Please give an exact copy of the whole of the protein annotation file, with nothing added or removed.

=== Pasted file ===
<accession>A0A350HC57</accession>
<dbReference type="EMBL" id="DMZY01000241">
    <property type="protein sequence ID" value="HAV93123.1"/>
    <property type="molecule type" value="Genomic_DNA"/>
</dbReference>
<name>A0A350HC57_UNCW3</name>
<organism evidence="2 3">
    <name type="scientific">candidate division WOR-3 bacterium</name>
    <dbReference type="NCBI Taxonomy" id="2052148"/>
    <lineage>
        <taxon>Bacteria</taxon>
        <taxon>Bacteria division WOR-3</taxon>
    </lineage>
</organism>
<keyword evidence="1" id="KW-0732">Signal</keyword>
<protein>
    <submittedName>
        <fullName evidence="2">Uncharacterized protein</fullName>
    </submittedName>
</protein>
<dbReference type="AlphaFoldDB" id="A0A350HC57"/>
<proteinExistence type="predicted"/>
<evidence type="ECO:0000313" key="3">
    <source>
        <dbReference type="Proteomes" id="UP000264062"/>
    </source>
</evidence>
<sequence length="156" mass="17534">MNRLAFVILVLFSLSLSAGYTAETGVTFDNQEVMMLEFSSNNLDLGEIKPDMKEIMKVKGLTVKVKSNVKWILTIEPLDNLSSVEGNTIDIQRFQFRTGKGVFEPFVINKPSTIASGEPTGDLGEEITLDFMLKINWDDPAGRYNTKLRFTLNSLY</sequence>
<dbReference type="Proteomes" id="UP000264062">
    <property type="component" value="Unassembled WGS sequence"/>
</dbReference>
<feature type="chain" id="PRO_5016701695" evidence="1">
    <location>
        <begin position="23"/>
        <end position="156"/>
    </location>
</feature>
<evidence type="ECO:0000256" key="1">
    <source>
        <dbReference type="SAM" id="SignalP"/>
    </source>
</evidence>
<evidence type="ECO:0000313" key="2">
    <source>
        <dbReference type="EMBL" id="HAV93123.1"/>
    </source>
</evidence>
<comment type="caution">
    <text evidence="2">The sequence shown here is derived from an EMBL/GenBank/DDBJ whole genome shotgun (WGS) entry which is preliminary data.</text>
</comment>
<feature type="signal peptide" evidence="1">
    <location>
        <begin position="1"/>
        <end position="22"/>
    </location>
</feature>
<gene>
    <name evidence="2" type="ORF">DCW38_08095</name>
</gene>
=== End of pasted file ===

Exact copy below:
<accession>A0A350HC57</accession>
<dbReference type="EMBL" id="DMZY01000241">
    <property type="protein sequence ID" value="HAV93123.1"/>
    <property type="molecule type" value="Genomic_DNA"/>
</dbReference>
<name>A0A350HC57_UNCW3</name>
<organism evidence="2 3">
    <name type="scientific">candidate division WOR-3 bacterium</name>
    <dbReference type="NCBI Taxonomy" id="2052148"/>
    <lineage>
        <taxon>Bacteria</taxon>
        <taxon>Bacteria division WOR-3</taxon>
    </lineage>
</organism>
<keyword evidence="1" id="KW-0732">Signal</keyword>
<protein>
    <submittedName>
        <fullName evidence="2">Uncharacterized protein</fullName>
    </submittedName>
</protein>
<dbReference type="AlphaFoldDB" id="A0A350HC57"/>
<proteinExistence type="predicted"/>
<evidence type="ECO:0000313" key="3">
    <source>
        <dbReference type="Proteomes" id="UP000264062"/>
    </source>
</evidence>
<sequence length="156" mass="17534">MNRLAFVILVLFSLSLSAGYTAETGVTFDNQEVMMLEFSSNNLDLGEIKPDMKEIMKVKGLTVKVKSNVKWILTIEPLDNLSSVEGNTIDIQRFQFRTGKGVFEPFVINKPSTIASGEPTGDLGEEITLDFMLKINWDDPAGRYNTKLRFTLNSLY</sequence>
<dbReference type="Proteomes" id="UP000264062">
    <property type="component" value="Unassembled WGS sequence"/>
</dbReference>
<feature type="chain" id="PRO_5016701695" evidence="1">
    <location>
        <begin position="23"/>
        <end position="156"/>
    </location>
</feature>
<evidence type="ECO:0000256" key="1">
    <source>
        <dbReference type="SAM" id="SignalP"/>
    </source>
</evidence>
<evidence type="ECO:0000313" key="2">
    <source>
        <dbReference type="EMBL" id="HAV93123.1"/>
    </source>
</evidence>
<comment type="caution">
    <text evidence="2">The sequence shown here is derived from an EMBL/GenBank/DDBJ whole genome shotgun (WGS) entry which is preliminary data.</text>
</comment>
<feature type="signal peptide" evidence="1">
    <location>
        <begin position="1"/>
        <end position="22"/>
    </location>
</feature>
<gene>
    <name evidence="2" type="ORF">DCW38_08095</name>
</gene>